On Thu, Jun 28, 2012 at 2:02 AM, Tom Lane <tgl(at)sss(dot)pgh(dot)pa(dot)us> wrote:
> Robert Haas <robertmhaas(at)gmail(dot)com> writes:
>> It's just ridiculous to assert that it doesn't matter if all the
>> anti-wraparound vacuums start simultaneously. It does matter. For
>> one thing, once every single autovacuum worker is pinned down doing an
>> anti-wraparound vacuum of some table, then a table that needs an
>> ordinary vacuum may have to wait quite some time before a worker is
> Well, that's a fair point, but I don't think it has anything to do with
> Josh's complaint --- which AFAICT is about imposed load, not about
> failure to vacuum things that need vacuumed. Any scheme you care to
> design will sometimes be running max_workers workers at once, and if
> that's too much load there will be trouble. I grant that there can be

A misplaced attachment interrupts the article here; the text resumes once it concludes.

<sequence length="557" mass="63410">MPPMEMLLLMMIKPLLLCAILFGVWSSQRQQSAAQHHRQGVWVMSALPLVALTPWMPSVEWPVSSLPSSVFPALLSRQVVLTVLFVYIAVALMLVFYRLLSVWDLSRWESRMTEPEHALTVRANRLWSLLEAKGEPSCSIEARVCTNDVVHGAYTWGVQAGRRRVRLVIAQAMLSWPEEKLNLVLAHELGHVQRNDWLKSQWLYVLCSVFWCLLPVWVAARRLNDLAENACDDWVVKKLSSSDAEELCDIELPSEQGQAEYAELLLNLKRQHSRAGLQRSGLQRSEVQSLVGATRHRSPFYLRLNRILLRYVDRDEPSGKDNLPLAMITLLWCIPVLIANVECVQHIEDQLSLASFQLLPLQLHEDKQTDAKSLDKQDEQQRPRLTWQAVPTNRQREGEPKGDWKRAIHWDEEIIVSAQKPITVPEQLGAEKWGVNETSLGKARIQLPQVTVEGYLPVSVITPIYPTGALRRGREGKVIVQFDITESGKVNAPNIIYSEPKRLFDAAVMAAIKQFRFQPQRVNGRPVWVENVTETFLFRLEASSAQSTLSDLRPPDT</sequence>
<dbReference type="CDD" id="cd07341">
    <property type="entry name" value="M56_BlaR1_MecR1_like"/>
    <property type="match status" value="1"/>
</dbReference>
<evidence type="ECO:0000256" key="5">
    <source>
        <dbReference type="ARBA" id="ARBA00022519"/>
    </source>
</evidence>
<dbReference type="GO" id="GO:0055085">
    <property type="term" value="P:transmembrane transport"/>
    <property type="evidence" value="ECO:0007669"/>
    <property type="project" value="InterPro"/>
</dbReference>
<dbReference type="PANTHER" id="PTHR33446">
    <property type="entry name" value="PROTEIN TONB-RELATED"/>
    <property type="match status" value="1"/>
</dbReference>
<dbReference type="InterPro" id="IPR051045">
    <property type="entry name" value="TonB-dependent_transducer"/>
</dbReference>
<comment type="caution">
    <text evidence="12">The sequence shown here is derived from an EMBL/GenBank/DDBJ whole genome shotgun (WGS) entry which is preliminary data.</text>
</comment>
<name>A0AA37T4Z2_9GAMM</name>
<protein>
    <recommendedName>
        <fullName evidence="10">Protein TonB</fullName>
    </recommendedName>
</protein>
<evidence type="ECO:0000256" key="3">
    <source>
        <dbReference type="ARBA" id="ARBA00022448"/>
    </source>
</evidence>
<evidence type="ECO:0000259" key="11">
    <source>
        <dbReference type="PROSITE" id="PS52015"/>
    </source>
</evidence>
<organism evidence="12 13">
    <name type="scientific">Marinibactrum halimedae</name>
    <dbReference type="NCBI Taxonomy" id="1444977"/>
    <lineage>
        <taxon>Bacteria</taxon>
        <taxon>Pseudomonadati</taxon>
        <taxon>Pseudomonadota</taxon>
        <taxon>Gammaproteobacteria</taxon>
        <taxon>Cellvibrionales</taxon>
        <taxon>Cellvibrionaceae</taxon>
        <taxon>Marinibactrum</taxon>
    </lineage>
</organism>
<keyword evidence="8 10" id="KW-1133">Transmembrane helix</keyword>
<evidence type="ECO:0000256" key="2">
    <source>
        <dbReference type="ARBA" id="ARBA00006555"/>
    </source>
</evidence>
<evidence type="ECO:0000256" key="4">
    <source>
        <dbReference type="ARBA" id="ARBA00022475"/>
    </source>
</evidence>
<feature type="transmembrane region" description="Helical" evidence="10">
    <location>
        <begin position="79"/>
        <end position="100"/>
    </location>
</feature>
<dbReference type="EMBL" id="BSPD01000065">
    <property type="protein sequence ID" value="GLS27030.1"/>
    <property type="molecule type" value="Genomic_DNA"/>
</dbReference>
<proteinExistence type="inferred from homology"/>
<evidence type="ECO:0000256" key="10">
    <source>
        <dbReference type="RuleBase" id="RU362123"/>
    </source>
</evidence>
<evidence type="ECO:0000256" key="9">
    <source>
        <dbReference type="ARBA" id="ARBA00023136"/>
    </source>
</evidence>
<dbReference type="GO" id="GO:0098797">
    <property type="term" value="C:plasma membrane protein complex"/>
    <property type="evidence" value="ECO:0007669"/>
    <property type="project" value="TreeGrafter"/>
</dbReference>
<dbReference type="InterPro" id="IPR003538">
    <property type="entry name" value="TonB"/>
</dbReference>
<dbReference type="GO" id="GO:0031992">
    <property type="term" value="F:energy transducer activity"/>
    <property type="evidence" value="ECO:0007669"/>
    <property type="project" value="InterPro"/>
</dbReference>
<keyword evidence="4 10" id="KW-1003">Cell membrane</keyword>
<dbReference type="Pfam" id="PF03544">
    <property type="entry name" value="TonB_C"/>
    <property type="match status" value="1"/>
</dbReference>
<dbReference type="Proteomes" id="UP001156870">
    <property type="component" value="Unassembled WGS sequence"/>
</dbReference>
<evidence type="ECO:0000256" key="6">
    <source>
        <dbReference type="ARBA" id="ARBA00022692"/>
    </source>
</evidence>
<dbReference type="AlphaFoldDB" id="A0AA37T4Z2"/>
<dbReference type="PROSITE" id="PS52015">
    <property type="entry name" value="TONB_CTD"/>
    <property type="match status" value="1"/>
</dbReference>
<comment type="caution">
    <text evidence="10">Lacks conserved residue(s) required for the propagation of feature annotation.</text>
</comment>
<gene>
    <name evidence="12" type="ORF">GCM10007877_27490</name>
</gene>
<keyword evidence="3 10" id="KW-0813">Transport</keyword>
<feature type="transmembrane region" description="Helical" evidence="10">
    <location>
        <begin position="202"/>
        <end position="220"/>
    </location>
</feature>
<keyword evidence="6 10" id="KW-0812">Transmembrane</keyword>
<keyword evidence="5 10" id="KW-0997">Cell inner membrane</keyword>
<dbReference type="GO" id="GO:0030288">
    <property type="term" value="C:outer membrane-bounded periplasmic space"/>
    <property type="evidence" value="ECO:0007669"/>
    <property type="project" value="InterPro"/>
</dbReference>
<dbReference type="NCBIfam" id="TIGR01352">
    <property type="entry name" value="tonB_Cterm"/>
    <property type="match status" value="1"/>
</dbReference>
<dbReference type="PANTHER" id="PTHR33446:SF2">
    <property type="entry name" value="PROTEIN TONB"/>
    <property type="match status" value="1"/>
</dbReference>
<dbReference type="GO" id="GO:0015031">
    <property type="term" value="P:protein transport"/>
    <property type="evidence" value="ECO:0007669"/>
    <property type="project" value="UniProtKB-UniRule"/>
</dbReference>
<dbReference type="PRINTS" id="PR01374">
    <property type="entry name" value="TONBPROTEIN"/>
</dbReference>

> value in a more complex strategy for when to schedule vacuuming
> activities, but I don't think that it has a lot to do with solving the
> present complaint.
I think it's got everything to do with it. Josh could fix his problem
by increasing the cost limit and/or reducing the cost delay, but if he
did that then his database would get bloated...
>> Parallelism is not free, ever, and particularly not here, where it has
>> the potential to yank the disk head around between five different
>> files, seeking like crazy, instead of a nice sequential I/O pattern on
>> each file in turn.
> Interesting point. Maybe what's going on here is that
> autovac_balance_cost() is wrong to suppose that N workers can each have
> 1/N of the I/O bandwidth that we'd consider okay for a single worker to
> eat. Maybe extra seek costs mean we have to derate that curve by some
> large factor. 1/(N^2), perhaps? I bet the nature of the disk subsystem
> affects this a lot, though.
...and this would have the same effect. Let's not assume that the
problem is that Josh doesn't know how to make autovacuum less
aggressive, because I'm pretty sure that ain't the issue.
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